Pug 101: Breed History
For such a small dog, the Pug has a very large history. They have gone through many changes over the centuries, but one fact has always been the same – they love being with people. Many famous people owned Pugs throughout history, which helped to spread their popularity among the fashionable of the world. Looking at their history shows us a glimpse of what living with a Pug is like.
Pugs were reserved for the Imperial court of China, but through trade and wars eventually made their way to Europe, first through Holland. They were a common sight in European royal homes and thrones by the sixteenth century. Famous Pug owners include Josephine (Napoleon’s wife); William, Prince of Orange in Holland who credits a warning from his Pug in saving him from an assassin. And English painter William Hogarth, who put his Pug “Trump” in several paintings.
Small snub-nosed dogs in China were considered Imperial property. Chinese Emperor Ling To (168 – 190 CE) is reported to have any Pug-nappers be put to death. However, his Pugs had Imperial guards around them, so they were most likely safe. Back then it is thought Pugs came in both long and short coats, again suggesting a Pekingese influence. Pugs were also seen in many colors, not just the three colors recognized today (fawn, black and silver).
If Hogarth’s representations of his Pug were accurate, then Pugs in his day (1697 – 1764) were probably barely recognizable as Pugs. They had longer legs, a slimmer body and a longer nose. They were bred in a variety of colors like fawn, black and silver. There were a limited number of Pugs brought to Holland, and then they spread out to other countries. It is commonly thought that Pugs were bred to small Bulldogs or an extinct small Mastiff in order to continue the breed.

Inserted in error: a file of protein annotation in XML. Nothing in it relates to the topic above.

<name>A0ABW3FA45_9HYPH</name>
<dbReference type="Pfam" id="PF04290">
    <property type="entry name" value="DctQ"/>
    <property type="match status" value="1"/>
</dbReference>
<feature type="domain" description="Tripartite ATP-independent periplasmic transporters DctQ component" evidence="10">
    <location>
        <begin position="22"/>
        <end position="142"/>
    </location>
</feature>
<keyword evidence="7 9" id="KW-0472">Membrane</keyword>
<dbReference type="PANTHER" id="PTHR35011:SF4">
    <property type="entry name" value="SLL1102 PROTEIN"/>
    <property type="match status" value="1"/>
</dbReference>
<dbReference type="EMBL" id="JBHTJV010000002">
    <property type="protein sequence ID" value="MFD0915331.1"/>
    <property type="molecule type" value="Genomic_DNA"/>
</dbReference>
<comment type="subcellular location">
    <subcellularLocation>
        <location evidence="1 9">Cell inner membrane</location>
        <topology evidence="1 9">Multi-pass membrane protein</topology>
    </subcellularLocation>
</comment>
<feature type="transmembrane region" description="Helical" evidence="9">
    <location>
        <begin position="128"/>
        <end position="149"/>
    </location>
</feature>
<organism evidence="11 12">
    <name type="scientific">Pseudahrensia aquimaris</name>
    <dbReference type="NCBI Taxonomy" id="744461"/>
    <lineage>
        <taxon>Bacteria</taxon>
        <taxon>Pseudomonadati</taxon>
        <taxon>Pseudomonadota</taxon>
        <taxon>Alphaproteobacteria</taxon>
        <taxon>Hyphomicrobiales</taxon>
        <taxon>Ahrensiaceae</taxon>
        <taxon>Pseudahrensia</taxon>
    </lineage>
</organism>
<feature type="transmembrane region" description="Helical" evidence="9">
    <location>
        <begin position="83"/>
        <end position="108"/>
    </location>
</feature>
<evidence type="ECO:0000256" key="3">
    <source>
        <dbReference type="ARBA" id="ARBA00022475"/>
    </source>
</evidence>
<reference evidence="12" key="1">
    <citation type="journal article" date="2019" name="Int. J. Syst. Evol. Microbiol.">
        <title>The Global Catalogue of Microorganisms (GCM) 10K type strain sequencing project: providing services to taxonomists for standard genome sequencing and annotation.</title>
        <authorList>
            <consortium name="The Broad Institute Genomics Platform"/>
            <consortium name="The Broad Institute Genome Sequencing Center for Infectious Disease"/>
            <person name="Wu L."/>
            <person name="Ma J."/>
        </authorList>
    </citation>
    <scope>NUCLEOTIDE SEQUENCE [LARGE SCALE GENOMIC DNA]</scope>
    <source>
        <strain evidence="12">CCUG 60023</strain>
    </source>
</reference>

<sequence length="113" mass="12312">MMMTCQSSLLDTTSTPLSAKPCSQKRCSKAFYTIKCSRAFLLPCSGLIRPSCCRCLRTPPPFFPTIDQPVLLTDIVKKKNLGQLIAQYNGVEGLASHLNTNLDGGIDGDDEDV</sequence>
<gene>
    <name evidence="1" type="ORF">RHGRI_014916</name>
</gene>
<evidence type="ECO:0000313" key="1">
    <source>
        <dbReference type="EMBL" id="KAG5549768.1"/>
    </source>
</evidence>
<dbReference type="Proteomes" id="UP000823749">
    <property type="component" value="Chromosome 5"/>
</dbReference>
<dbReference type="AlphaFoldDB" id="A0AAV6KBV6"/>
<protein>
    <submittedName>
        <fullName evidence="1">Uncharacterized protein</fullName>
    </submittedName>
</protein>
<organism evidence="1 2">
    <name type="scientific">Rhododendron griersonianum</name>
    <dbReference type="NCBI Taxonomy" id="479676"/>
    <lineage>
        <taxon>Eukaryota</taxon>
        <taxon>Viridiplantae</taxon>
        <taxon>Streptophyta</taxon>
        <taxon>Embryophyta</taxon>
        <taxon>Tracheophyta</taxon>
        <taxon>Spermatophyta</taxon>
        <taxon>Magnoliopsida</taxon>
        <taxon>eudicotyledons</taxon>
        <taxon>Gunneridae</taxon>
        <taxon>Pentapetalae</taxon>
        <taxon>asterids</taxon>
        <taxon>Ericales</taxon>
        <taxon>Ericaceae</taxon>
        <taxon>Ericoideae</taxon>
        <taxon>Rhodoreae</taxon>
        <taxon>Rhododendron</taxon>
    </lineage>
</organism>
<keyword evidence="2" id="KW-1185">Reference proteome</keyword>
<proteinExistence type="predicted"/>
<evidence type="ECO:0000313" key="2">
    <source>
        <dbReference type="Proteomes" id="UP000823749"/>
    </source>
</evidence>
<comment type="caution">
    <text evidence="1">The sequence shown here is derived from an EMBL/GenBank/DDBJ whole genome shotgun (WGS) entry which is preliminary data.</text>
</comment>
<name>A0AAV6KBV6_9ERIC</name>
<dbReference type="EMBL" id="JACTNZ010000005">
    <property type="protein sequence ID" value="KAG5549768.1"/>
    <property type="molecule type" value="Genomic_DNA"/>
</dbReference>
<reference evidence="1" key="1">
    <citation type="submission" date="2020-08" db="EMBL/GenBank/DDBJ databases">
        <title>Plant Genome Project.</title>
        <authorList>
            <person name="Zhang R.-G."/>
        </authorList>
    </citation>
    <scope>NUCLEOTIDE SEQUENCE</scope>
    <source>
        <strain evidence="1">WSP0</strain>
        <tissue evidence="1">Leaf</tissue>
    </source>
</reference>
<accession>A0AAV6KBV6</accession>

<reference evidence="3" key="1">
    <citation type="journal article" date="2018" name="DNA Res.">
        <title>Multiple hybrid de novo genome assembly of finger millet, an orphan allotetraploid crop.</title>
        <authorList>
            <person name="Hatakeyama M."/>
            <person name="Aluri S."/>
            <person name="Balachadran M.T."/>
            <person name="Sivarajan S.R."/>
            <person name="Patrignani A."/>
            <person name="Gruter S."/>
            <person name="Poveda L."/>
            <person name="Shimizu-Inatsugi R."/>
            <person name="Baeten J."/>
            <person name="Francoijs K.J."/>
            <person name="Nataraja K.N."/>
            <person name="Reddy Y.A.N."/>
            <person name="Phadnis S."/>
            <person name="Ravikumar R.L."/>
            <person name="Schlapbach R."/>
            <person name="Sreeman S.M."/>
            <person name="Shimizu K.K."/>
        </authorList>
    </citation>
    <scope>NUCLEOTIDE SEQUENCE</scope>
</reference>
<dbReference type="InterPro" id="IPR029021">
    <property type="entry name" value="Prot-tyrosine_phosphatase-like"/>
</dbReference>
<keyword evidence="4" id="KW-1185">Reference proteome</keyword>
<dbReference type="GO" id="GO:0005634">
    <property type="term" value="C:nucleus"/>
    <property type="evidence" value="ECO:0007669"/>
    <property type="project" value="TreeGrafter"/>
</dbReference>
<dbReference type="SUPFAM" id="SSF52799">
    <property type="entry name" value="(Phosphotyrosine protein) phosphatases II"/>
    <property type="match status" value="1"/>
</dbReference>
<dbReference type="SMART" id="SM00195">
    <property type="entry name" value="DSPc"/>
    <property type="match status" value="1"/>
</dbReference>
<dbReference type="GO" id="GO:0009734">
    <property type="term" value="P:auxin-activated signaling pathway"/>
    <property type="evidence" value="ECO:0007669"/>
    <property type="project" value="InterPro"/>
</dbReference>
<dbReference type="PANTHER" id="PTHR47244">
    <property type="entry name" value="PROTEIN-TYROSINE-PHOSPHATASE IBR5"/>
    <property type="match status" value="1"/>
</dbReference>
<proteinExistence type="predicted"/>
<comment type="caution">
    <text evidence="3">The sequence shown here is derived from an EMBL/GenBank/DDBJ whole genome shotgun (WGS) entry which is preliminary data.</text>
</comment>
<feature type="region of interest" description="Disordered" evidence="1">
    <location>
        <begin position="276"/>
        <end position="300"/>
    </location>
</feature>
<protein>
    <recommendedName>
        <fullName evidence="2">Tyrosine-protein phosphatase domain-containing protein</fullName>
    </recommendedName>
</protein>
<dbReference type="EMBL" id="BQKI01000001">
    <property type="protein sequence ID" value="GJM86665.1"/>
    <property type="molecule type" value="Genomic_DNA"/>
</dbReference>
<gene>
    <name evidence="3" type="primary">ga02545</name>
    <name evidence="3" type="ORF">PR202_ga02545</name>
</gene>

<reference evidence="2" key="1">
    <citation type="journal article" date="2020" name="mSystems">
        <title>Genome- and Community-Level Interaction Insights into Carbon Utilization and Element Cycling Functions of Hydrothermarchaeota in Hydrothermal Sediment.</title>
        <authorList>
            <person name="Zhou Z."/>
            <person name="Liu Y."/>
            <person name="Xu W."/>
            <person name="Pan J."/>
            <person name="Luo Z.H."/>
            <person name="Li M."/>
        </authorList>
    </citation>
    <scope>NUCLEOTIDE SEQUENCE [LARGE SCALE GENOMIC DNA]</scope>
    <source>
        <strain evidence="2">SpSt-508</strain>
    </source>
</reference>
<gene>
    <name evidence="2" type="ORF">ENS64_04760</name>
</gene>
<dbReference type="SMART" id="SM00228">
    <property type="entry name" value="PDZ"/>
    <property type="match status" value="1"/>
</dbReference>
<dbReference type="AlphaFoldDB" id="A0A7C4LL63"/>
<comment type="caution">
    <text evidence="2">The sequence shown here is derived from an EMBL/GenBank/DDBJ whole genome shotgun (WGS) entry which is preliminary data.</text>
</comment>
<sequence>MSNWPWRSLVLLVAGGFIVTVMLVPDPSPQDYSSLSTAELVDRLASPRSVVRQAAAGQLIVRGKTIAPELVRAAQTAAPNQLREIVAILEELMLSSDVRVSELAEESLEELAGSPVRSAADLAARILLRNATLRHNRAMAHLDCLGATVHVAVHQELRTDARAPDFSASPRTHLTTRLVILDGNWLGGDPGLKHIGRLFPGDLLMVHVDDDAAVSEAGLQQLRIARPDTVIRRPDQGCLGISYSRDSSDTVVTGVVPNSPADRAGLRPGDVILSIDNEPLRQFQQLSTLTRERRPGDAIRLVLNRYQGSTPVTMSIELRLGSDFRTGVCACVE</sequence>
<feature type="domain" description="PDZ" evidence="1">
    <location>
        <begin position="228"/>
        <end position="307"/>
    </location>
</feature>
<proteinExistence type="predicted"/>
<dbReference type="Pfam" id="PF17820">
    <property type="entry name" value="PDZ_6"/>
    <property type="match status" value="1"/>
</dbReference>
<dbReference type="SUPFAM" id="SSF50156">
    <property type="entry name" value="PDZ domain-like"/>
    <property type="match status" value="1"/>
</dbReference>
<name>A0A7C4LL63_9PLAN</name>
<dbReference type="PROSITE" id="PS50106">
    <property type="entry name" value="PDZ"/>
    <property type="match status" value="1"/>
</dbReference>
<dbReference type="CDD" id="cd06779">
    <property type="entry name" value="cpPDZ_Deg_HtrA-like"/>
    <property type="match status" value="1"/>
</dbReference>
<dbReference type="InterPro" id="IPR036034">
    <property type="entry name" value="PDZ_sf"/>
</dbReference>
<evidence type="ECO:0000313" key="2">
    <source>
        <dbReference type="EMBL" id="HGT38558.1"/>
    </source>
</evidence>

Over the centuries, the Pug came in many different colors. They came in all golden-tan, brindle and bicolor (splotches or brown or black on a white coat). For some reason, the shorthaired Pug was much preferred to the longhair variety, which has been bred out.
Since there was not a large gene pool of Pugs in Europe, it is thought that for centuries they were crossed with Bulldogs and possibly small Mastiffs.
The Pug as we know today came about in the 1800’s, when the first organized dog shows began in Europe. It didn’t take long for the idea of dog shows to cross the Atlantic. The American Kennel Club (AKC) officially recognized the breed in 1885.
Pugs have always loved people and always will, as long as the breed survives. Hopefully, there will be an emphasis on breeding healthy dogs rather than show-winning dogs in the future. It’s the least we owe the Pug.